Think about how many times a day you get caught up in labeling. We endlessly label our experiences (and sometimes those of others), we label our feelings, moods and thoughts as positive/negative, good/bad, strong/weak, etc. Our brains benefit from our ability to categorize and label; it is a way of accessing the huge amounts of data stored there.
What’s the number one thing people report when I speak to them about their own ability to lead and influence? Overwhelm; Plain and simple. It’s difficult to experience anything different in a world where more is asked and expected than ever before and technology keeps us tethered 24/7.
How are we as humans detached from the signals that are available, yet that we often ignore? There are opportunities in all of our work situations that we are often ill-prepared or unable to act upon. Yet what do we do about it?
What are you doing about preparedness as a leader? What are you practicing to be prepared? Is the mood in your organization one of possibility and resolve to come up with creative, satisfying solutions? Or has there been a mood of entrenchment and “hunkering-down” based on fear?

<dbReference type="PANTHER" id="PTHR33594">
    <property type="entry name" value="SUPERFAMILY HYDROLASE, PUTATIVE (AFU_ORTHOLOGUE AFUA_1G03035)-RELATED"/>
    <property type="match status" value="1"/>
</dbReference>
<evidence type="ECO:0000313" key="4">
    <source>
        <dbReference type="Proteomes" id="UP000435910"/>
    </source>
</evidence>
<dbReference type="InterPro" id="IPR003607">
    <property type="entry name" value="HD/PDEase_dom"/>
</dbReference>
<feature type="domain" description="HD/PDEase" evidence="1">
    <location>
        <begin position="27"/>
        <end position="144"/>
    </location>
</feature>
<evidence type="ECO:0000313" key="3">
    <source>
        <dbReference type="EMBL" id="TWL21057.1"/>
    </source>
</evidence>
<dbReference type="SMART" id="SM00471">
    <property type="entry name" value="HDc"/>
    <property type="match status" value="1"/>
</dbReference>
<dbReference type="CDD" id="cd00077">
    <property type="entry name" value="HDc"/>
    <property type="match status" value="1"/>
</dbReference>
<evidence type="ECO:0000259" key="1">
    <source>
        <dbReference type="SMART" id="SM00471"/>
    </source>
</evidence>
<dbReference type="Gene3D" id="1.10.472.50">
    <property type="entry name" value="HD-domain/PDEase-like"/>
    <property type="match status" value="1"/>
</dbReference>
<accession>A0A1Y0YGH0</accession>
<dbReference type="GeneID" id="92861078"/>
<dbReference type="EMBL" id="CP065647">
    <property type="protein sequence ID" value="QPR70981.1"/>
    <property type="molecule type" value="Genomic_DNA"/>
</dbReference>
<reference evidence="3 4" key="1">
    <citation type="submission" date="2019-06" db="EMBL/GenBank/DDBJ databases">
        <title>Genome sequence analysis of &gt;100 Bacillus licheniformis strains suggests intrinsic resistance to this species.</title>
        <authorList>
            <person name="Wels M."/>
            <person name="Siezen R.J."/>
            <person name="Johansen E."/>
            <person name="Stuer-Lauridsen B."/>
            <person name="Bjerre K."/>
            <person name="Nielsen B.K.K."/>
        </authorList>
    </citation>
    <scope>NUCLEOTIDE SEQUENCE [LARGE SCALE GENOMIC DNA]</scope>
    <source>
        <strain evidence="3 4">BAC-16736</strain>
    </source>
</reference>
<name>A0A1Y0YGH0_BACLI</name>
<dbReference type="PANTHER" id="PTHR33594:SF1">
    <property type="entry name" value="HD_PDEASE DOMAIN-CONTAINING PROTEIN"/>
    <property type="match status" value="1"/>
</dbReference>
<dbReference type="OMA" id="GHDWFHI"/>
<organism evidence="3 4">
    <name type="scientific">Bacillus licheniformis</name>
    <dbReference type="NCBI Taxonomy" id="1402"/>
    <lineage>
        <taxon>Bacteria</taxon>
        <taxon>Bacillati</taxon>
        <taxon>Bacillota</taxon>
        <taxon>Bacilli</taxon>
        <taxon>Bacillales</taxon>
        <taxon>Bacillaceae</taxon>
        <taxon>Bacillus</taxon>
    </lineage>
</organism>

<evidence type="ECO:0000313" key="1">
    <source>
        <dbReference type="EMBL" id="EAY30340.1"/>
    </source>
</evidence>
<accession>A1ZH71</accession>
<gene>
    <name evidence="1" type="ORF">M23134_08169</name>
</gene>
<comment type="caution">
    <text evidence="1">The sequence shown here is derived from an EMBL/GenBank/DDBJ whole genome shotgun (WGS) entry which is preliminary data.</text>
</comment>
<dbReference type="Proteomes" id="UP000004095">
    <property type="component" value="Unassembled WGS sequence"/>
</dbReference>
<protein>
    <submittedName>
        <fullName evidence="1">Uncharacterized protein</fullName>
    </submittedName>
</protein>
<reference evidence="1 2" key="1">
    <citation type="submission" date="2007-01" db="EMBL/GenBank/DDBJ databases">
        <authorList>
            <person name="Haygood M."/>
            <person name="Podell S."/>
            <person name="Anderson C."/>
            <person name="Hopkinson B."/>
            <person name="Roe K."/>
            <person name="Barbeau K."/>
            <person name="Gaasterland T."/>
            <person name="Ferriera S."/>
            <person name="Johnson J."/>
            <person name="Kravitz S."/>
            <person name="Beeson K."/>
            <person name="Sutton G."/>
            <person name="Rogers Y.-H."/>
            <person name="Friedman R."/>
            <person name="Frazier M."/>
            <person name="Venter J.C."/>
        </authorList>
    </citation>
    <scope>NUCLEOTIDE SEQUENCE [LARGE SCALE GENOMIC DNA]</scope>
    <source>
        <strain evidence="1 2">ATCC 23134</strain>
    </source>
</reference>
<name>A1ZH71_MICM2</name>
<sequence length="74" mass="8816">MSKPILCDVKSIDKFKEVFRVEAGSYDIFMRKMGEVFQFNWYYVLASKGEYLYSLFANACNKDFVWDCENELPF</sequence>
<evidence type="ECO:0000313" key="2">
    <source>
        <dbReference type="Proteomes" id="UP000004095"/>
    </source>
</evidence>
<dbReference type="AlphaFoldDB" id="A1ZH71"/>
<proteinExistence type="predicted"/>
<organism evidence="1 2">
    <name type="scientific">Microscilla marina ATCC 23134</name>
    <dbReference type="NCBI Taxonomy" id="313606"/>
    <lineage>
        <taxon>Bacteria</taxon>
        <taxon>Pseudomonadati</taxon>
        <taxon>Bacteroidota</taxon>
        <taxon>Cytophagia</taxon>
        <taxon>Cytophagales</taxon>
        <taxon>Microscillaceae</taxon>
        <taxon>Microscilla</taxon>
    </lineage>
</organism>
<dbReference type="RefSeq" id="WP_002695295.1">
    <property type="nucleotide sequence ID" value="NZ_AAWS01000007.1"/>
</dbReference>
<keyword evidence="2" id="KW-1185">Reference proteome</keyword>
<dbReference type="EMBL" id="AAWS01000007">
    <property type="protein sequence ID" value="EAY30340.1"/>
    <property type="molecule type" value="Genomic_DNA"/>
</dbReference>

We don’t have to look far in our world to see rapid change. People who lead and influence may find themselves in a whirlwind cycle of reactivity, feeling as if the world is happening around them, and often is not the world they wish it could be. Leaders who are effective demonstrate resilience and the capacity to skillfully handle a changing environment.
Most of us struggle with the repetitive patterns of negativity at one time or another. It’s important to realize that this can be changed, and that we are in charge of that choice. This simple realization is transformational for individuals, leaders, and organizations.
Because being able to search and find your own inner Waldo is a task that has direct relevance for the inside job of leadership. To find your own inner Waldo requires that you stop allowing the non-stop thoughts of yesterday and worries about tomorrow to take over. Instead, allow your entire mind, body, and being to enter and experience the present moment
If you have been working on the same goal or problem for a long while and tried several different approaches, it may be a sign that you are “stuck.” The first step towards getting unstuck is to simply make a commitment to doing so. That powerful intention allows for new things to show up.
This week I have had the privilege of traveling in Italy for a conference and taking a few days of vacation before the meeting. Although the weather was at times atypical (cold and rainy), it did not adversely affect the warm and generous spirit of the Italian people. In fact, it caused me to make some observations about leadership and influence.
Think of your moods and emotions as a wardrobe. You prefer certain colors, styles, and weights. When you enter your closet you consider the weather, season, and yes, usually your mood before selecting what it is you will wear. But how often do you consider a thoughtful selection of your mood or emotion?